But that advice applies to academia too - if you let it, it will crawl inside your brain and whisper how worthless you are in your ear every night. Yes, of course, some departments (fortunately, mine) are warmer and fuzzier than others, but that's also part of the rule about being tough and stubborn. I chose a friendlier department over a colder, but higher ranked one. Every single one of my undergraduate professors was convinced that I was making a huge mistake and would transfer within the year. Now that I'm in grad school everyone smiles knowingly and assumes either a) I'm going into academia (perhaps someday, certainly not right away) or b) Big Pharma (thanks, but no). It's not all that difficult logistically to pave your own career path in academia, but it's pretty scary emotionally. You are, after all, barely done being a kid, so how could your ideas about research and career carry more weight than the advice of your faculty? Hopefully you're lucky enough to find some well-intentioned faculty who will at least hear you out, if not fully agree with your positions. But it has the potential to be a lonely, challenging road if you want to both earn an advanced degree and do something even vaguely unconventional with it (read: not immediately jump into a tenure-track position).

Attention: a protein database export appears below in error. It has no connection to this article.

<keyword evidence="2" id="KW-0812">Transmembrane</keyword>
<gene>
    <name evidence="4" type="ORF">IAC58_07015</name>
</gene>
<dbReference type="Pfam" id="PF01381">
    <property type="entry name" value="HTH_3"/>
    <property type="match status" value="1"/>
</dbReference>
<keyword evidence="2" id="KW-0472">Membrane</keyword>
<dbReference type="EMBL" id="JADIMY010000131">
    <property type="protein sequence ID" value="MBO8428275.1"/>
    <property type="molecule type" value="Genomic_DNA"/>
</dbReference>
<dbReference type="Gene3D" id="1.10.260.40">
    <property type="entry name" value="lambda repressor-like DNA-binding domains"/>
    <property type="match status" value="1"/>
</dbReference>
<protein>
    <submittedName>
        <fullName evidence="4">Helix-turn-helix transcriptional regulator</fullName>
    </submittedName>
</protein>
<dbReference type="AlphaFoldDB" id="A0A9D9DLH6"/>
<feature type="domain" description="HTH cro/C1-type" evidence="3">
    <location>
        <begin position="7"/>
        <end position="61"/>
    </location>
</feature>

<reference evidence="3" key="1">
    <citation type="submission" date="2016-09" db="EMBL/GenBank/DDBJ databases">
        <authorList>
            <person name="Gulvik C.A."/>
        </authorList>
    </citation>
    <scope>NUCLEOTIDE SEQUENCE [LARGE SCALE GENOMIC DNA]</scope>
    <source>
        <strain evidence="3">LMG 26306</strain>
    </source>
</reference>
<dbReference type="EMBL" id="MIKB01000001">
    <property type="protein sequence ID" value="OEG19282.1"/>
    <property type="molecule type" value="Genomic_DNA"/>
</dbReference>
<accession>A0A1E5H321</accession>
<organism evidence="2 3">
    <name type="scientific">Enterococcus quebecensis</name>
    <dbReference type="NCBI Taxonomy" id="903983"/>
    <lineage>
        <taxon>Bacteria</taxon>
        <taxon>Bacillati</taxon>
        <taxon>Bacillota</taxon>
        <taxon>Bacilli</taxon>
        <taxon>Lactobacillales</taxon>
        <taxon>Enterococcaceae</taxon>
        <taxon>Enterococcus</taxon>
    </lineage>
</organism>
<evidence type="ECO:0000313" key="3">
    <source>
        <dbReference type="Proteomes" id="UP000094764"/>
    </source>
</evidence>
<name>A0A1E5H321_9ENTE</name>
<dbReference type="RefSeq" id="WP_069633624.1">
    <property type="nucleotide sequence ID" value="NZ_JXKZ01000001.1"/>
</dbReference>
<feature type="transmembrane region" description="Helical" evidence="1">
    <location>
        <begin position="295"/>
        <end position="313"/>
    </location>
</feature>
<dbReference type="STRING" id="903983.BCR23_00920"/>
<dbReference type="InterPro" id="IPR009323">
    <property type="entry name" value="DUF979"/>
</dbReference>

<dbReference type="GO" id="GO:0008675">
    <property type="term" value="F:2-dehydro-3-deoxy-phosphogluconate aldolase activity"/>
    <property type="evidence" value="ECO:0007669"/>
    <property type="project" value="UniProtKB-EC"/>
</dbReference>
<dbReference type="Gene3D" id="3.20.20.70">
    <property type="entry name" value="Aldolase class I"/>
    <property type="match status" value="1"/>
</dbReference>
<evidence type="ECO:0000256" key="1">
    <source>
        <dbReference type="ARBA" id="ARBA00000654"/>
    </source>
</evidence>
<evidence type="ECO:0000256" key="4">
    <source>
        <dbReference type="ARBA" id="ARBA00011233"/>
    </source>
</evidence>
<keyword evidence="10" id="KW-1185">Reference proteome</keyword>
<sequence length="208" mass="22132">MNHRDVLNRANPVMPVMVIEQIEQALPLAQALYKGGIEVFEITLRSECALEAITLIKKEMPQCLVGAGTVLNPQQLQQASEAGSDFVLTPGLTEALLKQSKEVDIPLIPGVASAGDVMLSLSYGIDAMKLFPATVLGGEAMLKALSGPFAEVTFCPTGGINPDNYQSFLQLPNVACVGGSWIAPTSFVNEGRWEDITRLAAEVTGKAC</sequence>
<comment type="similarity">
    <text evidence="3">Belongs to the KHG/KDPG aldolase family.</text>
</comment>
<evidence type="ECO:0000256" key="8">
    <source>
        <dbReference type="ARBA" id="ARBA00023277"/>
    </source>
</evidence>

I know, I sound bitter (not to mention defensive), and the more work I do** the more bitter I get. I love my field, and (most days) my department. And my field is, in reality, very applied and collaborative. But the academic version of my field is so screwed up that it makes you feel tremendously inadequate if you don't spend all your time in 'theta-land' (the name my friend made up for always doing theoretical work without ever actually testing your ideas out on, you know, data).
I'm just really, really tired of watching my friends get chewed up and spit out by The Institution.
(for another take on things that suck about academia, see AWB's posts here and here)
*yes, of course, academic culture offers lots of nice things too, like geeky comaraderie, debating tough ideas, expanding mental horizons, etc. etc. There are reasons we end up here.
**the good thing is I'm actually starting to feel genuinely good about my work, and as an added bonus, I'm starting to see through a lot of the inadequacy bullshit, but that just means it pisses me off more frequently